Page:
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Australia unveils new tool for collaborative cancer research centre

19 April 2021 | News

Monash University is enabling collaboration leading to extraordinary research and commercialisation outcomes

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The unveiling of a new tool at the Melbourne Centre for Nanofabrication (MCN) to support ground-breaking cancer research illustrates how Monash is enabling collaboration leading to extraordinary research and commercialisation outcomes.

Monash is the host of the MCN, a joint venture between Monash and seven other Victorian universities and the CSIRO, which has the largest open access cleanroom space in the southern hemisphere.

Established in 2011, it has more than 100  pieces of major research infrastructure designed to enable and support innovation and commercialisation of research in the field of Advanced Manufacturing by groups across Australia.

The Centre is located in the Monash Technology Precinct at Monash’s Clayton campus, which through its partner network of universities, CSIRO and product developers, it brings together the best minds in Australia to advance research and product development in the fields of MedTech,Energy/Renewables, Micro-Electronic Mechanical Systems, Optics and Security/Defense.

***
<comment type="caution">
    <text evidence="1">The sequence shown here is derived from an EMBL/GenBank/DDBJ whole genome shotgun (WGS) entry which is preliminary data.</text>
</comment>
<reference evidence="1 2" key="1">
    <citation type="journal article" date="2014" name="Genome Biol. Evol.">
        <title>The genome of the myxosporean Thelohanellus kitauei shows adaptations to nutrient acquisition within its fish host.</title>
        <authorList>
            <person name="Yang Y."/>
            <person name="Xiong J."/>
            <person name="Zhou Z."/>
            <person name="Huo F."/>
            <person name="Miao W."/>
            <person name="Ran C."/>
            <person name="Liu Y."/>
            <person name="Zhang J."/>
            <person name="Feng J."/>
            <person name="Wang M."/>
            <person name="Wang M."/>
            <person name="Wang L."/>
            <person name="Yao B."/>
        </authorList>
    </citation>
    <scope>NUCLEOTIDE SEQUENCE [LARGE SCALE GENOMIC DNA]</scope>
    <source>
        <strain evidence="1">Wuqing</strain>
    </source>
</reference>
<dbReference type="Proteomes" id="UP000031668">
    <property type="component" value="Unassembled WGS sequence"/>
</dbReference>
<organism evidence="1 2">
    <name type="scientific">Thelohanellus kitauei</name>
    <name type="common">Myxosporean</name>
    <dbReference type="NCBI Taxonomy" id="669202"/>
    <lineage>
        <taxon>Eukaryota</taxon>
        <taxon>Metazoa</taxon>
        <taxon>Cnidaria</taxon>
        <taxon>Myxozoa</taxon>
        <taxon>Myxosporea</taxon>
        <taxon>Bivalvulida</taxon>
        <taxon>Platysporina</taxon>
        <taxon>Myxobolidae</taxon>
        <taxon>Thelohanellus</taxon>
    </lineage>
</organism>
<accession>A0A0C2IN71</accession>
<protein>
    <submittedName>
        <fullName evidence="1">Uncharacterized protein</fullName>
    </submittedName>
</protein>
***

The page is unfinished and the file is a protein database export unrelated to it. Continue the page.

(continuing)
Federal Minister for Education The Hon Alan Tudge unveiled a $500,000 tool for the MCN - an EULITHA Phabler - that has been purchased through the NCRIS-enabled consortium that will enable La Trobe University’s Professor Brian Abbey to more consistently identify breast cancer cells.

Monash University President and Vice-Chancellor Professor Margaret Gardner AC said the MCN demonstrated the importance of universities and research groups such as the CSIRO, working together to solve some of the world’s greatest problems and bring extraordinary outcomes to life through start-ups and licensing agreements.

“Australia is home to world-leading researchers and infrastructure. Bringing them together into one place, where resources and expertise are shared, enables the translation of ground-breaking research into commercialisation to deliver real-life outcomes,” she said.


Image caption- Professor Margaret Gardner AC, The Hon Alan Tudge, Professor Nico Voelcker, Dr Ian Griffiths, Professor Brian Abbey and Dr Megan Fisher

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